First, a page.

Time Warner CEO Jeff Bewkes sold his company to AT&T last year for $85 billion, as America’s first telecom and one of its oldest production companies decided to join forces as content and distribution increasingly converge on the internet.
However, while Bewkes touted the technical and advertising advances Time Warner has made through its streaming ventures, he thinks traditional pay-TV will still be the main way most Americans watch television for the next few years.
“You’re going to see still in three to five years the majority of subscribers existing through the ecosystem and existing business we know,” he said at the Deutsche Bank 2017 Media & Telecom Conference in Palm Beach, Florida.
However, Bewkes does believe pay-TV will “evolve into a bigger variety of skinnier and fuller packages,” saying, “you’ll have some genre-focused packages in sports and other things.”
And to accommodate the increasing amount of TV delivered online, Bewkes said Time Warner is already investing heavily into bolstering its technical capabilities.
“We’re putting more into tech operating systems,” he said. “Think of what we’ve built for HBO GO and HBO NOW.”
Bewkes also said Time Warner’s digital strategy of putting many of its shows on demand, available for viewing online through authenticated apps, has helped the company evolve its advertising strategy.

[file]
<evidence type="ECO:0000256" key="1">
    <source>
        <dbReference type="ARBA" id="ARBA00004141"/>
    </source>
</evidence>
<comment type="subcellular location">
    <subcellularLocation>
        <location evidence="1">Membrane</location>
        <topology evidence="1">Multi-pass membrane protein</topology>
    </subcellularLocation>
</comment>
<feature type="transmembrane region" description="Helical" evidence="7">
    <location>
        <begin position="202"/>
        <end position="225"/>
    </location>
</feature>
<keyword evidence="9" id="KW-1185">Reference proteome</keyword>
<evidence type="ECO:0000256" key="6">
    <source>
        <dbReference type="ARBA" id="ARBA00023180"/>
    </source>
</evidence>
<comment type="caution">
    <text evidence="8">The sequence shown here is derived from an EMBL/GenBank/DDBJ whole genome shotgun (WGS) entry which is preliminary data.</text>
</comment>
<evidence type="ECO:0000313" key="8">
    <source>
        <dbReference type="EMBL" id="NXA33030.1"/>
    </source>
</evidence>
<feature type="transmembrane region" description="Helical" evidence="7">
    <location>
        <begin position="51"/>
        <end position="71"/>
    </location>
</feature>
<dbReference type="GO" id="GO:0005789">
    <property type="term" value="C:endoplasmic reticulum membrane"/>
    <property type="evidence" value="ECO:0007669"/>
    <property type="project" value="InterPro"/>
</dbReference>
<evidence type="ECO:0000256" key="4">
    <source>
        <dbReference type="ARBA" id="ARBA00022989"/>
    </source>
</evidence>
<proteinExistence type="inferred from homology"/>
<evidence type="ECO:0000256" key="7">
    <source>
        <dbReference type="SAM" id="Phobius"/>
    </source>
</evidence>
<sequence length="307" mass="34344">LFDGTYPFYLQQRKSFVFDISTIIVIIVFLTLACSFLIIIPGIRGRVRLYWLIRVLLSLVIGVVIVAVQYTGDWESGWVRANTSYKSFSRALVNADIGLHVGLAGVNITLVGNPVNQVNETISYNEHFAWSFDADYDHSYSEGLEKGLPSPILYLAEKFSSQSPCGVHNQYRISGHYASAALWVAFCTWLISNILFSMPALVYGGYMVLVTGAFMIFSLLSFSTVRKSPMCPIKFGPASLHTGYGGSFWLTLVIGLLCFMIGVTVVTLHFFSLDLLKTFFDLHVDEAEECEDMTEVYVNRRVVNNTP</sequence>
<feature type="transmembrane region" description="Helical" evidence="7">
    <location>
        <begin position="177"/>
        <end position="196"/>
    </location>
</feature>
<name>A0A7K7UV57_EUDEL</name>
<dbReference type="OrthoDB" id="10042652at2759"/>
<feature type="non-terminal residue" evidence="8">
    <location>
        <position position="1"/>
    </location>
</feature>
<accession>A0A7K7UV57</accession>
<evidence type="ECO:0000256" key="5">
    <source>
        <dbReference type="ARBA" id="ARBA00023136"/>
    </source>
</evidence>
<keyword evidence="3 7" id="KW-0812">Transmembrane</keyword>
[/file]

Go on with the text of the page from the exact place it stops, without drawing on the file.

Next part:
“What we do we have is all of our originals, including at CNN, on demand [with] full seasons,” he said. “We are increasingly putting emphasis on that at Turner. We’re leading with data-driven advertising products to give you [return on investment] and engagement. We think our partnership with AT&T will help accelerate our capabilities there.”
Bewkes returned to the topic of targeted ads as one of the biggest benefits Time Warner has received from the growth of its streaming services, like HBO NOW, which recently topped 2 million subscribers.
“The more over-the-top or digital standalone HBO subs we get and the more data we get from it, the more capable we are of [delivering those products],” he said.
He also said that having a show in demand by streaming services is actually good for the traditional distribution business, as broadcast or cable channels are more willing to distribute a show they know has a built-in fan base and motivated investors.
“You should never think of SVOD licensing, whether it’s an HBO or Netflix [as just] a discrete set of rights,” Bewkes said. “It could motivate a bid from a television distributor.”
And while the proliferation of distribution outlets has caused original TV production to soar, Bewkes said Time Warner doesn’t plan to shut off that tap.
“More investment, more growth,” he said.
He also expressed confidence in Warner Bros.’ upcoming film slate, from its DC Comics tentpoles to “Lego Batman” to a handful of horror movies the studio has produced “to our own surprise.”
“That will be one of our leading growth areas at Time Warner this year,” Bewkes said.